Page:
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Fujifilm Instax Link Wide review

The first ever wide-format smartphone printer has great customization features that make up for what it lacks in quality

Fujifilm Instax Link Wide Review
(Image: © Beth Nicholls)

Digital Camera World Verdict

The wider version of Fujifilm's original Instax Mini Link, this is a great smartphone printer for casual use, with fun and creative ways to customize images by using templates and emojis. There are some great features of this wireless printer – including it's superb QR code functions, although the image quality is lacking and its features aren't nearly as impressive as those available with the original Instax Link Mini. The Link Wide printer is best avoided if you're after professional quality prints to display, but would make a great gift otherwise for photographers who enjoy being creative and like a bit of fun.

Pros

  • +

    Good editing and customization features

  • +

    QR Code functions are awesome

  • +

    Has a fast developing time

  • +

    very easy to use

  • +

    Great as a gift

Cons

  • -

    Prints are mediocre quality

  • -

    Lines appeared through some images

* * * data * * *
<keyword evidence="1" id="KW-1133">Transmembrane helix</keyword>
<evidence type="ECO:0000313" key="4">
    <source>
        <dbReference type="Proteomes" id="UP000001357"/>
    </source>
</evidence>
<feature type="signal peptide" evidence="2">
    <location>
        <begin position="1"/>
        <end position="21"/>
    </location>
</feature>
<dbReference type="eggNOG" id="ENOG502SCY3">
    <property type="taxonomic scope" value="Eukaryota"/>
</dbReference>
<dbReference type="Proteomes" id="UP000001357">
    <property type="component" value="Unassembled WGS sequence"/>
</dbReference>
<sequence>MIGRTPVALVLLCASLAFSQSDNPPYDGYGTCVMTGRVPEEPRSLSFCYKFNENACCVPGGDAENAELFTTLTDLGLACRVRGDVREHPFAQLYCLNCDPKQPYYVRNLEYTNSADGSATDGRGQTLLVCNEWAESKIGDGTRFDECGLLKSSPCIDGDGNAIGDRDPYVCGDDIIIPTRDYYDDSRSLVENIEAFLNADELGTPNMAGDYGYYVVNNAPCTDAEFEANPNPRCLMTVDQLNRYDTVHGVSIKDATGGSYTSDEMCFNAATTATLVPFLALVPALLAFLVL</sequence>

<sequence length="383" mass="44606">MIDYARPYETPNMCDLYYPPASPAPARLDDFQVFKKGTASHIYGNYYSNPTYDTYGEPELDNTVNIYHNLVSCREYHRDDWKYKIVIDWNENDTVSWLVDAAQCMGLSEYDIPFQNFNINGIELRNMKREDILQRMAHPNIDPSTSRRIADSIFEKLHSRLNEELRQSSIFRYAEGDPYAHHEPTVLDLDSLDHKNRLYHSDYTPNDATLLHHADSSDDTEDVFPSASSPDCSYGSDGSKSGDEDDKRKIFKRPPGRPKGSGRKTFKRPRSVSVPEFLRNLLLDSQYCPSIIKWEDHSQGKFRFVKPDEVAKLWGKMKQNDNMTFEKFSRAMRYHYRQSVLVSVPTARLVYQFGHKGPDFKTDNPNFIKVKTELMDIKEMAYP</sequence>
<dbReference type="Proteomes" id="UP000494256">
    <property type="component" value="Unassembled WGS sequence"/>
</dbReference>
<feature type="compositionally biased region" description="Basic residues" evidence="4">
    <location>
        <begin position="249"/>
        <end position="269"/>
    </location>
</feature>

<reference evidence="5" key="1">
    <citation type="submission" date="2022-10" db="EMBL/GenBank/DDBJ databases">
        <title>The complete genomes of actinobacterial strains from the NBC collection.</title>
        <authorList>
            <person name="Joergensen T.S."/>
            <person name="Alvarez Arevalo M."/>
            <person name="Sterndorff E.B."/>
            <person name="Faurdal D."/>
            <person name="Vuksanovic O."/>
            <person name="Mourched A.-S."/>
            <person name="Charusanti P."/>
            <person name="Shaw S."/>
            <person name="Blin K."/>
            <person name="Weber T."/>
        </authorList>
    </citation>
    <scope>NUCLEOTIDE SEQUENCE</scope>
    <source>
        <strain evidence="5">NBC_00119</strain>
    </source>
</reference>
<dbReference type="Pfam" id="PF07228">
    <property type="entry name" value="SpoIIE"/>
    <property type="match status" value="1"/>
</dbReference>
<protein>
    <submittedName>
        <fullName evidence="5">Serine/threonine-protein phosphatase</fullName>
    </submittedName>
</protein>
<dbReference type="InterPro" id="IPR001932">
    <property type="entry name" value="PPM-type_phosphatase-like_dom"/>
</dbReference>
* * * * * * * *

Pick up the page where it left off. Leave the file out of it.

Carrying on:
• -

    The app will apply a slight automatic crop to images

  • -

    Editing is needed for correct exposure

  • -

    No USB-C charging

The Fujifilm Instax Link Wide smartphone printer is designed to be a wider version of the original Instax Mini Link printer, as well as the square-shaped Instax Share SP-3 printer. This new wide-format smartphone printer 'gets everyone in' and is designed perfectly for printing those larger group selfies.

We were super impressed by the original pocket-sized Instax Mini Link SE, (opens in new tab) so much so that we gave it a glowing review last year and still recommend it now as one of our top picks for the best portable printers (opens in new tab) available. Our editor even went as far as to say that the Instax Mini Link is the best photo printer (opens in new tab) he'd ever bought! This wider Instax model has potential with big shoes to fill.

Most photographers love having instant prints, and this latest offering from Fujifilm can create the largest ever prints in the Instax lineup to date. All of your favorite photographs can be turned into real Instax prints – even if they weren't originally taken using an Instax camera. As long as you can access it on a smartphone, it can be printed.